April 22, 2010 – It’s appropriate that for Earth Day a British court has essentially confirmed Gaia’s status as a goddess who is worshiped by eco-acolytes. What so many have observed—that beliefs about the environment have morphed into a new cult—is now being openly acknowledged by its members. And like all cults, this one rots human brains and endangers the human species.
First, the case : Tim Nicholson was an environmental sustainability expert working for Grainger, the UK’s largest residential landlord. He was fired, he maintained, because of his views on global warming and a list of environmental issues about which he harangued his bosses. In an early hearing in the case, a British judge ruled that Nicholson’s beliefs were legally akin to religious beliefs and thus protected against discrimination.
Now the case has been settled, and the company will need to pay Nicholson some ?50,000.
On one count the British court was right, on another wrong.
The court was correct that the beliefs of many environmentalists fall into the category of religion.
The only means by which we humans obtain knowledge about the world and about ourselves is through the exercise of our rational minds, through reasoning, theorizing, observing, and testing. Many people perceive environmentalists as engaging in such an enterprise because they often use the language and external trappings of science. Watch—if you can keep from falling asleep—Al Gore’s every-award-winning movie An Inconvenient Truth.
But more and more environmental extremists in fact begin with a conclusion they’d like to believe and cherry-pick supporting evidence accordingly. That is to say, they are not truly concerned with the truth of their beliefs, and they substitute faith for reason.
This is why in the global warming debate the Al Gores of the world disingenuously dismiss well-reasoned, data-based questioning of their beliefs by experts in the field, by policymakers who are asked to act based on those beliefs, and by citizens who will have to live with the consequences of such actions. Worse, such environmental extremists use political manipulation and pressure to censor serious critics and exclude them from forums where extremists’ beliefs might be questioned. These are the actions of true believers, not truth seekers—that is, of religious fanatics.
But there is a deeper value judgment made by environmental extremists that also qualifies them as members of a religion—a cult, really. Their aim is not the good of human individuals on this earth. Sure, their rhetoric sometimes speaks of the importance to human welfare of clean water and clean air. But more and more they treat the earth as a living entity that is a value in and of itself rather than of value to human beings. They more and more see we humans as a plague on the earth.
Many traditional religions see this earth as a vale of tears from which we should be happy to escape—i.e., die. But unlike such religions that at least posit an unearthly heaven as a consolation, eco-extremists just plain don’t seem to care what happens to humans. They just want us gone.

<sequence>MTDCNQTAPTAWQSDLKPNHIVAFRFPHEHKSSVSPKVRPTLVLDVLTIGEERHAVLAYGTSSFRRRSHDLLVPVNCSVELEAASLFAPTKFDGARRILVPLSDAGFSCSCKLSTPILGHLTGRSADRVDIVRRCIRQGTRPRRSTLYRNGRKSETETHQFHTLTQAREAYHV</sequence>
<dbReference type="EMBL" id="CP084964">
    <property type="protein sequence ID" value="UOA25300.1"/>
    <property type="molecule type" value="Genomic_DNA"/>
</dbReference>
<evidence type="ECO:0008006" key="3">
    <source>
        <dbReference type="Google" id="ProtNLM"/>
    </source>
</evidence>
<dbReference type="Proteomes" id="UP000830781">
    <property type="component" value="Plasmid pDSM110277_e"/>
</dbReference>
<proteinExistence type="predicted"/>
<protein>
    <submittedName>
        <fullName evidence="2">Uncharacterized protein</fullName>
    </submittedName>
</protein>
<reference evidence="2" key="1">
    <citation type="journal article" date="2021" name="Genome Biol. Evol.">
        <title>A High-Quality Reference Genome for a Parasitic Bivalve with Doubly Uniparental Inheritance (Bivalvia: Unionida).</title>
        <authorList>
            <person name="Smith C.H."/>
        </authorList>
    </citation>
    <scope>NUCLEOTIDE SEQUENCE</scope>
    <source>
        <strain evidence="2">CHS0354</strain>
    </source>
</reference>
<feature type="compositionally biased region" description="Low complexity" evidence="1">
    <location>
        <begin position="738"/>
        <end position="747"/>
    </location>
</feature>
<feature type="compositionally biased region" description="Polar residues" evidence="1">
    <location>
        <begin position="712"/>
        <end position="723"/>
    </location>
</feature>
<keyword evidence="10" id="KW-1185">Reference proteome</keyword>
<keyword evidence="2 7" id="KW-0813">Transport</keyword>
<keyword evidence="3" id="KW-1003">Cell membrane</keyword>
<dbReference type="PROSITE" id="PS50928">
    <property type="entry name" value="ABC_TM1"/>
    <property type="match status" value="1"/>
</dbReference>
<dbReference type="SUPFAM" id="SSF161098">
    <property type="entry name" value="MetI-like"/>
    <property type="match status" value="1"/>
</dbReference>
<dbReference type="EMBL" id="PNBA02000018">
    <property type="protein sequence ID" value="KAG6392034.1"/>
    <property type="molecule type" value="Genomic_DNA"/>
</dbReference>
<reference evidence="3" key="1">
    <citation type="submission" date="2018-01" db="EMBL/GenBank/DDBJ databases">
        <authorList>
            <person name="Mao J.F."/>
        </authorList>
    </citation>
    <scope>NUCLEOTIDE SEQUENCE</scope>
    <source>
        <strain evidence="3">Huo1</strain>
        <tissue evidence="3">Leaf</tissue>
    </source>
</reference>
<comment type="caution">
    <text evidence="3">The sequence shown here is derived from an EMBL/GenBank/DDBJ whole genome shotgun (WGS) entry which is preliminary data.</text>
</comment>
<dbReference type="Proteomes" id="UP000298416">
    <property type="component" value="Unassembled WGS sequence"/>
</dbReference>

That’s why they advocate minimizing all activities involved in human life—reducing our “carbon footprints.” That’s why they want policies to punish those who choose to have children , treating children as carbon-emitting units that Gaia is better off without. That’s why some openly advocate the elimination of all humans. And that’s why they constitute a truly dangerous religious cult.
And here is where the British court was wrong. Nicholson’s lawyer said that his client “established the principle that a belief in the dangers of climate change was capable of being protected under the religious discrimination and philosophical belief regulations.”
But the real danger is the assertion that religious opinions deserve any special protection under the law. They don’t. Quite the opposite, in a pro-human culture these as well as other beliefs should always be open to scrutiny regardless of whether the feelings of those who hold them are hurt. And in many cases, discriminatory action is advisable.
For example, college biology departments rightly reject Creationists for teaching positions. The reason is not because the candidates might hold religious beliefs as such. It is because such individuals do not pursue knowledge about biology and human origins through a rational, scientific approach but, rather, start with a predetermined conclusion—and a highly ridiculous one that comes from their faith—and manipulate and cherry-pick data to make a superficial argument for their indefensible assertions.
To the extent that environmental extremists hold their views as a form of religious dogma, they deserve the same treatment as Creationists who disingenuously pawn off their views as science.
Reason is a value to human beings because if we as individuals value our own lives and well-being, and if we wish to live, to be happy, and to flourish on this earth and in this life, we must use our minds to seek the truth. Extremist cults reject reason because they reject human life as the standard of all value.
Some environmental extremists now seek to deflect criticism of their dogma by couching them as religious—which, in fact, they are. But rather than deflect criticism, this fact should open them to even greater scrutiny, both of the basis for their assertions about global warming and much else—and, most important, the ultimate goals that they seek. If it’s not life on this earth, then they should at least be honest about their suicidal aims.
Edward Hudgins is research director at the Heartland Institute and former director of advocacy and senior scholar at The Atlas Society.
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